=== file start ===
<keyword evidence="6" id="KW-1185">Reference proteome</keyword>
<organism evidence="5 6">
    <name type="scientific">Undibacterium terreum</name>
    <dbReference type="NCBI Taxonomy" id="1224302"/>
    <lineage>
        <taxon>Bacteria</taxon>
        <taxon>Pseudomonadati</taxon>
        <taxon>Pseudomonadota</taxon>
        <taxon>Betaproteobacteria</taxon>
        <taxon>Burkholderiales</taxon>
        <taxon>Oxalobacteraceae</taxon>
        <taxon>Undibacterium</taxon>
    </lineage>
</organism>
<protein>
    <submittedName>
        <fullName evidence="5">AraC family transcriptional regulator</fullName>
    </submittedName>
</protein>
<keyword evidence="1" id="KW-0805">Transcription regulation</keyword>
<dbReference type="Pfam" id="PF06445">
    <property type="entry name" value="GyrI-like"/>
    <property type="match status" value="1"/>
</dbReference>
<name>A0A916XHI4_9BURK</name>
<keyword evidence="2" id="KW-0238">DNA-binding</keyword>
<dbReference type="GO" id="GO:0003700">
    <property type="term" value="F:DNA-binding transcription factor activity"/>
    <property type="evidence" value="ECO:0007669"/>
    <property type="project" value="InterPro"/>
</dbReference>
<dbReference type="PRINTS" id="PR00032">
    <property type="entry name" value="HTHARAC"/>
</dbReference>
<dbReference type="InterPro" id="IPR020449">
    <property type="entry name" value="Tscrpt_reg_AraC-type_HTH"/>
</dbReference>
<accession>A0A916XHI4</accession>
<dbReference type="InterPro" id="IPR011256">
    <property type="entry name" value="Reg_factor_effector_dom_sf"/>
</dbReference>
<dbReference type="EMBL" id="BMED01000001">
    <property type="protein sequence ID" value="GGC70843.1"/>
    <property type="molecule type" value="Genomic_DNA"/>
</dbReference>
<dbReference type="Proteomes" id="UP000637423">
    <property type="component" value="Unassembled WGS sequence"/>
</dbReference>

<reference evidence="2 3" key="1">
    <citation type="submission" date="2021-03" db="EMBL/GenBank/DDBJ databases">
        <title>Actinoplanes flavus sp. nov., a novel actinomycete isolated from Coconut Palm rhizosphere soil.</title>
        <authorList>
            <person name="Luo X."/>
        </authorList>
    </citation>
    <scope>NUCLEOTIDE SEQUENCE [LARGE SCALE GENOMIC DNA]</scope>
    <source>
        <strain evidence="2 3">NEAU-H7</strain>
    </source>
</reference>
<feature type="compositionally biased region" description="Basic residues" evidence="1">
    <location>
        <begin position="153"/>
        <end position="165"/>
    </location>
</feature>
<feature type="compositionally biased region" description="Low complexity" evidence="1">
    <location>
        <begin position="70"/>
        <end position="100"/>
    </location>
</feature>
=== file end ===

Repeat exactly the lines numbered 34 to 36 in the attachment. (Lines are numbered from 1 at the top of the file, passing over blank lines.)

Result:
</dbReference>
<dbReference type="InterPro" id="IPR020449">
    <property type="entry name" value="Tscrpt_reg_AraC-type_HTH"/>